CREDITS: Written by Paul Dini; directed by Dan Riba.
REVIEW: The New Batman Adventures are off to an odd start. I'm not talking about the redesigns (I'll keep those to the end), nor even about the fact this Christmas/New Year's episode was broadcast in mid-September. Rather, and this would have been lost on viewers not also invested in the tie-in comics, it's that this trio of stories (plus coda) are adapted straight from Batman Adventures Holiday Special #1. It is essentially a repeat. And they had a wonderful opportunity to tell different stories, and still end on Batman and Gordon's tradition of meeting on January 1st to toast their surviving another year. For comics readers, it would have been a nice "they did it again" moment. Alas.
And yes, sure, the stories retold were pretty great to begin with, and I suppose Dini and Riba (who contributed to those stories) must've not wanted to "waste" them on a smaller audience. Adapting them to television allows for some excellent atmospheres, animation and character acting. But to my eyes, they don't manage the same energy they had on the page. Harley and Ivy trying on clothes and all that was a fun and detailed spread in the comic, for example, but while the show bathes the sequence in color and music, its pace is languid. The Batgirl vs. Clayface story has some horridly drawn kids, even if we're supposed to understand they're "unfinished" for a reason, I guess. Joker's plot to kill revelers at midnight was my least favorite story in the original book, and is perhaps only notable here because it introduces a new Robin and the Joker's Three Stooges-inspired henchmen, Mo, Lar and Cur. All four stories are, and I've just checked, almost beat for beat what was in the comic, except some of my favorite bits (Batman breaking the fourth wall, Barbara using a changing room) are missing. And what of every other writer and artist who worked on the Special? Where are their credits?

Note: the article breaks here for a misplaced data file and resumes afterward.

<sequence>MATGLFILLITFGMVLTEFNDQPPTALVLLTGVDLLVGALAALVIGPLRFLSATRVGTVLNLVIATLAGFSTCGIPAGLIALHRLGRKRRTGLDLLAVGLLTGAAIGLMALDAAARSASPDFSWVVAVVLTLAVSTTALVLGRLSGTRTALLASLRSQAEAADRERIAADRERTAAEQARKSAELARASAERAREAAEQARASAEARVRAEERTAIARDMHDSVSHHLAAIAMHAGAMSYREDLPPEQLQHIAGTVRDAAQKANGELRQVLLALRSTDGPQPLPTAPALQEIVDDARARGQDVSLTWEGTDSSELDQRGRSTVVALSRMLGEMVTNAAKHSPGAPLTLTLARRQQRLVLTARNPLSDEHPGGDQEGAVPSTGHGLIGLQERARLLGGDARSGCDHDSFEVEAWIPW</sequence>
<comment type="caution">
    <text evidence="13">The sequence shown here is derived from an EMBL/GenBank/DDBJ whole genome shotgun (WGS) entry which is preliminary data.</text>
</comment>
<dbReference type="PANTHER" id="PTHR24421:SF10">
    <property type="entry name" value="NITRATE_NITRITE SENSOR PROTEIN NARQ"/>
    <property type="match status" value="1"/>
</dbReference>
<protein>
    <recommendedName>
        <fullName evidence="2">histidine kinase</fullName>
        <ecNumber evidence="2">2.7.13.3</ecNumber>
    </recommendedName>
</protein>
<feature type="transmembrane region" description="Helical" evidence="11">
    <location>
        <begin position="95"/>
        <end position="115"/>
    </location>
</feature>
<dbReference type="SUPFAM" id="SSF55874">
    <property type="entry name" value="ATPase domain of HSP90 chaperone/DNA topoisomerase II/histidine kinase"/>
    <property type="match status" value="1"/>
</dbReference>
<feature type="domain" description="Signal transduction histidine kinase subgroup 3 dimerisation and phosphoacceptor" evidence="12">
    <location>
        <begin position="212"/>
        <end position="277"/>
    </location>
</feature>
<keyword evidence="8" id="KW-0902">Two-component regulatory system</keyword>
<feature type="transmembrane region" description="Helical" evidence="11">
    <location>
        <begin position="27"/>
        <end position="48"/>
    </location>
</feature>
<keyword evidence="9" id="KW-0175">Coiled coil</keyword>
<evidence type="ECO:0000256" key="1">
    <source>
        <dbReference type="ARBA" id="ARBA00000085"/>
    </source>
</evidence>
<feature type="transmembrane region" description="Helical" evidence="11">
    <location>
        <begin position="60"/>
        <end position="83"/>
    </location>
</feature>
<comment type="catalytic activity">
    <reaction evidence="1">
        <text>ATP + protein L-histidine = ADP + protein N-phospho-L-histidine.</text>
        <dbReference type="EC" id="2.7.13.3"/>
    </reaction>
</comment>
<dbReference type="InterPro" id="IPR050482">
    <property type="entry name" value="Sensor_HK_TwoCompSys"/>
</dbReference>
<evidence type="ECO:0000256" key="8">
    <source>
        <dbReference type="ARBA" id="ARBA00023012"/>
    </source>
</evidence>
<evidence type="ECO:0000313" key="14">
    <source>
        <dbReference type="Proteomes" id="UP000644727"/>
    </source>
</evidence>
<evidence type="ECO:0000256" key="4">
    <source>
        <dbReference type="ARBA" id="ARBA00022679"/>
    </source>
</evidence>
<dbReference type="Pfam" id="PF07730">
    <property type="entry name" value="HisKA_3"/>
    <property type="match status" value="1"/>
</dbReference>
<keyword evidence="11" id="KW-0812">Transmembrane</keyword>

Some of the only differences have to do with the redesign of the Batman universe - new Robin, new looks for most of the characters - so let's address the so-called Revamp. Chronologically, this would have come about a month before World's Finest, which has already been covered here, so I'm already kind of used to it. The characters are more angular, more simplified, and seem to draw more overtly on anime influences. Generally, these redesigns don't really move me (Ivy with pale skin), or I like less than the originals (Joker without red lips, Gordon having lost a lot of weight), but y'know, whatever, they're not deal breakers. Having moved to Kids WB, there can be talk of murder (the Superman show was likewise allowed a few deaths), and I think we'll see the technology become more modern to Gotham more in line with contemporary Metropolis. The weird thing is Batman reverting to a Year One look - no oval, pouches on belt - and with a young Robin tagging along (who will only later be revealed to be Tim Drake, while Dick has grown up to become Nightwing), you could mistake this for the past, if not for all the relationships with villains and allies already set. And they haven't changed the opening sequence, which admittedly is the best in television history, even though it shows, in its final shot, the yellow oval. Ultimately, there's more good than bad here, and it's really up to the scripts to dazzle us, as I think the animation side of things is well sorted by this point, no matter what "skins" the characters wear.
IN THE COMICS: Batman Adventures Holiday Special #1 beat for beat, like I said, even shot for shot, at times. The Special does have a Mr. Freeze story that was not animated, and reversed the order on Batgirl and Harley/Ivy. Robin (any incarnation) did not appear in the Joker story.
SOUNDS LIKE: Tim Drake is played by Mathew Valencia; this is his only famous credit. Mo, Lar and Cur are all played by Ron "Hellboy" Perlman (on loan from Clayface) for this episode only. Batgirl's Melissa Gilbert is replaced by Tara Strong, the voice of Raven on Teen Titans, Bubbles in Powerpuff Girls, and many more. She was glimpsed in live action as the unnamed Harley Quinn in an episode of Arrow.
REWATCHABILITY: Medium - If you don't read the comics, a Medium-High. I don't mind adapting old Batman stories from the 70s, but this was already a DCAU story from only a couple years back.